Be adaptable. Our natural preferences are to maintain the status quo, but today’s complex issues require the ability to readily adapt to changing conditions.  Sharpen your adaptability skills by: (1) engaging curiosity; (2) inviting and accepting diverse perspectives; (3) anticipating change; and (4) creating value-added solutions.

Be credible. Credibility is the cornerstone of effective leadership. When you are credible you demonstrate personal integrity by being honest and consistent in thought, speech and action and following through on your commitments.

Be ethical.  Selfish ambition disconnects us from others. Ethical behavior enhances the well-being of everyone because it stems from positive motives and emotions such as love, compassion, and generosity.  Setting the standard as an effective leader means keeping your actions above reproach.

Be an expert. Knowledge is a leader’s greatest resource. Become an expert in your field by immersing yourself in the chosen subject matter through reading, thought-provoking dialogue and conference/workshop attendance.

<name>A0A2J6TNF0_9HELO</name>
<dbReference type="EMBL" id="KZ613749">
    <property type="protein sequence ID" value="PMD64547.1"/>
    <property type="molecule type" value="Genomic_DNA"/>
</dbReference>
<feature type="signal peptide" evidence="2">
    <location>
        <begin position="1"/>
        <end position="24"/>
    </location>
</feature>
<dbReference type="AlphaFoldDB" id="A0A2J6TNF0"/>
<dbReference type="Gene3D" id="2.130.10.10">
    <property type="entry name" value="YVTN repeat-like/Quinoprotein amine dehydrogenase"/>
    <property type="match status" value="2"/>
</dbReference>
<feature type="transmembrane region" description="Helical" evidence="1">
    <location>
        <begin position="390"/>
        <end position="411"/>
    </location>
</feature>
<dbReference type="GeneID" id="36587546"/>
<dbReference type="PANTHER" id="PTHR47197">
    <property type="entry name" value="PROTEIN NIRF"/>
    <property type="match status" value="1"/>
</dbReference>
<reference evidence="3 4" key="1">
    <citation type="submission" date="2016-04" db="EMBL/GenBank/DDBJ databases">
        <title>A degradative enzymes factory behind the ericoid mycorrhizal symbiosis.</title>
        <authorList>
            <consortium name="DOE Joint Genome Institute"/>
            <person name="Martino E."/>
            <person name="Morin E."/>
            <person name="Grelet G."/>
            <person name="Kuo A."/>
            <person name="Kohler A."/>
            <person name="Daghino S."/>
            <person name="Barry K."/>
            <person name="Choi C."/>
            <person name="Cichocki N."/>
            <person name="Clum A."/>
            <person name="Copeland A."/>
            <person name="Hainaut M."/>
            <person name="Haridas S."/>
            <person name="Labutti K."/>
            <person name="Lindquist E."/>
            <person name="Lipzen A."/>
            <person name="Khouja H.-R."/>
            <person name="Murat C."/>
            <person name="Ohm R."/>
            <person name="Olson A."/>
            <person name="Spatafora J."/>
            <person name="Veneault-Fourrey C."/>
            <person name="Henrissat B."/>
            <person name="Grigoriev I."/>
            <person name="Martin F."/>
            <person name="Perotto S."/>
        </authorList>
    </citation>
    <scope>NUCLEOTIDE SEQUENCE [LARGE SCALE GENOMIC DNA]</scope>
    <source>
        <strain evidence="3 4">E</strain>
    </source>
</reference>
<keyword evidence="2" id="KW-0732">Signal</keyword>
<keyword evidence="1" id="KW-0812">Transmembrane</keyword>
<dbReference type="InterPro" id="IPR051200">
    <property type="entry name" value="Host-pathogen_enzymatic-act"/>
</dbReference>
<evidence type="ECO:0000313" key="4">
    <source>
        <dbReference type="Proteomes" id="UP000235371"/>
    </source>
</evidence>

Be open. Actively listen to and understand others’ point of view, even if it conflicts with your own.  While you may have great ideas, other perspectives do exist; so don’t hesitate to leverage diverse points of view to achieve more extraordinary results.

Be facilitative. The art of leadership hinges on the ability to enable others to succeed.  In helping others we help ourselves. Rather than hoarding your knowledge and skills, seek ways to create win/win situations by turning competition into collaboration.